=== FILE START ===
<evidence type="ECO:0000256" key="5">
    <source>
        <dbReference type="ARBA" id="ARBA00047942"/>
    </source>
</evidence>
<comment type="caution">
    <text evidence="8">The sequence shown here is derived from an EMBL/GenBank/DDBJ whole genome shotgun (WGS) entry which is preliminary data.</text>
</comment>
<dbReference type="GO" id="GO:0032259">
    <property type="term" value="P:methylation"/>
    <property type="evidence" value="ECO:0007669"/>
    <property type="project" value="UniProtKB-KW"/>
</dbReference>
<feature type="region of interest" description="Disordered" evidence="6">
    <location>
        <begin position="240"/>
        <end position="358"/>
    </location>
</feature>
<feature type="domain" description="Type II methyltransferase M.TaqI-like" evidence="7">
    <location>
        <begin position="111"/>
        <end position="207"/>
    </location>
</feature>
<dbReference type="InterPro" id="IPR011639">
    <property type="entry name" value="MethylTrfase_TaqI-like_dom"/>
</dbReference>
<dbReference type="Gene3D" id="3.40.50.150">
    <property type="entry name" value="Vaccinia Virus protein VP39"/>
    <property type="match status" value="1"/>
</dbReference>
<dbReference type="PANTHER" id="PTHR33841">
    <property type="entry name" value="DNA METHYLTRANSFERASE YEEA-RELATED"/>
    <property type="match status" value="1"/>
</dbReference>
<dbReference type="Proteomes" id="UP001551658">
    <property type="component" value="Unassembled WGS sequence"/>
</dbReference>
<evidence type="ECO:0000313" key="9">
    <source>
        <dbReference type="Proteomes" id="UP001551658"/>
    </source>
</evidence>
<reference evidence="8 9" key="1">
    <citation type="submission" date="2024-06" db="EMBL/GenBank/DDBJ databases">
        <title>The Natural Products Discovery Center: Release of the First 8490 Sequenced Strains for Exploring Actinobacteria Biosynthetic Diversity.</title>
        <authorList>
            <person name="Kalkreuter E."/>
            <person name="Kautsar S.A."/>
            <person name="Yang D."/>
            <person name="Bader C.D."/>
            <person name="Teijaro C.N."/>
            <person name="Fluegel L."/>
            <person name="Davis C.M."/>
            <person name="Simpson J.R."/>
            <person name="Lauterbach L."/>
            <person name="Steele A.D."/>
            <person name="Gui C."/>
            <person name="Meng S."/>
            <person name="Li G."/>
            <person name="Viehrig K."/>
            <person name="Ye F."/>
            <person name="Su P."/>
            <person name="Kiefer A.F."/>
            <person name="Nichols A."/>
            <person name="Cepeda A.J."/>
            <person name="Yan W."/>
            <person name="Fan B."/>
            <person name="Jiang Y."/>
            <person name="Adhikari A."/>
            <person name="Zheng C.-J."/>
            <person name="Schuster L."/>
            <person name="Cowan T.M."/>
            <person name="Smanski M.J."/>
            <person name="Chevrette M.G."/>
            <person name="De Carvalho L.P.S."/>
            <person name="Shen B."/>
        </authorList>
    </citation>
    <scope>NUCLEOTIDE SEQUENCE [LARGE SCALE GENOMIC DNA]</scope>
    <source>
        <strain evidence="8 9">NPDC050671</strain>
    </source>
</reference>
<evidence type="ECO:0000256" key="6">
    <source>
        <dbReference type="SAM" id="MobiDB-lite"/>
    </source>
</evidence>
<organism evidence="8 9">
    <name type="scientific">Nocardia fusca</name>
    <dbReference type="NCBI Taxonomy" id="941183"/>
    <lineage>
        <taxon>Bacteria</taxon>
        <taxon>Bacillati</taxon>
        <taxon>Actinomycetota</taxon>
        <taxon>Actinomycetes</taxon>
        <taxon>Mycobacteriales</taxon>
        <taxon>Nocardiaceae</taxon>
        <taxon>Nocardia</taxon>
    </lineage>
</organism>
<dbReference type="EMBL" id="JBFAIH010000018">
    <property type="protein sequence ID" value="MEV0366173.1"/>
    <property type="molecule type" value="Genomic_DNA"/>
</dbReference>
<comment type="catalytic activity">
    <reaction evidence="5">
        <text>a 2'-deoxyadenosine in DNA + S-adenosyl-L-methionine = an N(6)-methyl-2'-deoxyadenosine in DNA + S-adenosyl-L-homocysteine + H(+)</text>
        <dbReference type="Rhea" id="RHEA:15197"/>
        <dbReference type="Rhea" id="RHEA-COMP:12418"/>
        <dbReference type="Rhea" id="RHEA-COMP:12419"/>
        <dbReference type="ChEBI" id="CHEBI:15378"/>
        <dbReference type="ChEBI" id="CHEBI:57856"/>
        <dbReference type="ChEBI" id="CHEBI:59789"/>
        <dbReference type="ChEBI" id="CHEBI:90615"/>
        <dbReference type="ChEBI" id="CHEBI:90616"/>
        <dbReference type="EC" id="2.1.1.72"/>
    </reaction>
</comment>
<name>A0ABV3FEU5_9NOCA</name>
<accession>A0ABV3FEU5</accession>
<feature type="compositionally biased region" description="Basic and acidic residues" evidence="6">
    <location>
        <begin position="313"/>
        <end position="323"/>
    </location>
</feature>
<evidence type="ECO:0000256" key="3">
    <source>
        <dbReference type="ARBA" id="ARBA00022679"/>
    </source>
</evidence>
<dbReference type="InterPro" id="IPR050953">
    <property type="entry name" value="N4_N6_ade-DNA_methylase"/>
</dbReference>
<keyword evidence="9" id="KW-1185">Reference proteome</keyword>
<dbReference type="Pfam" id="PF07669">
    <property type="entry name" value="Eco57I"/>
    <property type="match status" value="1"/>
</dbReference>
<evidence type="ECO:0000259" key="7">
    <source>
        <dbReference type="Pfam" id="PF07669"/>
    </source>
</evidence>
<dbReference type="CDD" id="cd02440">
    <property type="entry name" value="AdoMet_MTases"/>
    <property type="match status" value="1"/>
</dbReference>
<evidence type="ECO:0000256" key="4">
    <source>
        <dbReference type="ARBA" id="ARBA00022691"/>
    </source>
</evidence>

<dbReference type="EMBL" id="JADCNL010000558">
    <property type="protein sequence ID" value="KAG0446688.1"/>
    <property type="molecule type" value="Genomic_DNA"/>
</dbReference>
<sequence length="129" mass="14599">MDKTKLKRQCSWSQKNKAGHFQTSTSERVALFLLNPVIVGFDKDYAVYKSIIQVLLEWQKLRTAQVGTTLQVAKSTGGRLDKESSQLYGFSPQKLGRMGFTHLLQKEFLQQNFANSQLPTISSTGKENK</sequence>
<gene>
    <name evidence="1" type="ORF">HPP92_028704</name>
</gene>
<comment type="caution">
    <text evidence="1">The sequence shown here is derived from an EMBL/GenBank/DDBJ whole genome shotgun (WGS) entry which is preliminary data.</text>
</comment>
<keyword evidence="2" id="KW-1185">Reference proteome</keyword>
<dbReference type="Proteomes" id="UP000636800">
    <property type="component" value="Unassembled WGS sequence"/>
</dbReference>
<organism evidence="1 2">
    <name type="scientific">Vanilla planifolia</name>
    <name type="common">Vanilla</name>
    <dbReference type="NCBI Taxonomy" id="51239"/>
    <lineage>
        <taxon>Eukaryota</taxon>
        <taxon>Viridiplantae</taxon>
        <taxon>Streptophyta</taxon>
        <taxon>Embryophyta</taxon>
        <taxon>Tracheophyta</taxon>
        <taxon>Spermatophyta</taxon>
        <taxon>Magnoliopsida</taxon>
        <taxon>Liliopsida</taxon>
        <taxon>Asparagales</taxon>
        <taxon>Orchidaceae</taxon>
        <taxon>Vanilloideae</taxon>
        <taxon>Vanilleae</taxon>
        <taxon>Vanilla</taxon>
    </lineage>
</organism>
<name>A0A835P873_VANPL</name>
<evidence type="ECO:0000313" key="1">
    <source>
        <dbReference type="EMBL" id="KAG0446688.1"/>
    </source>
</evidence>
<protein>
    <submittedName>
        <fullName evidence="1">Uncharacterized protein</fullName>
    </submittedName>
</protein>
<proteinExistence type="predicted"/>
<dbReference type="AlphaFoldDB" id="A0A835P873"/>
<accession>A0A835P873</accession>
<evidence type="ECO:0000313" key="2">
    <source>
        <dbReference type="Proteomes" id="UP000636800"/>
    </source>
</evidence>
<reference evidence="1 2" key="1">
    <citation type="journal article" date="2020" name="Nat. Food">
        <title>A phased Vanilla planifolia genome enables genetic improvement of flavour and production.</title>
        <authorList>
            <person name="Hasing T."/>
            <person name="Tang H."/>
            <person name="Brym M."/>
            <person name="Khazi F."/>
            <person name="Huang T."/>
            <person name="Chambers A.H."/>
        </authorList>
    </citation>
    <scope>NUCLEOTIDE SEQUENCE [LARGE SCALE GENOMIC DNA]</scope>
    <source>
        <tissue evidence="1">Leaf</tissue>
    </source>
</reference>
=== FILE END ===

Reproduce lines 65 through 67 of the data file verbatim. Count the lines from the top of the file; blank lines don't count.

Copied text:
            <person name="Kiefer A.F."/>
            <person name="Nichols A."/>
            <person name="Cepeda A.J."/>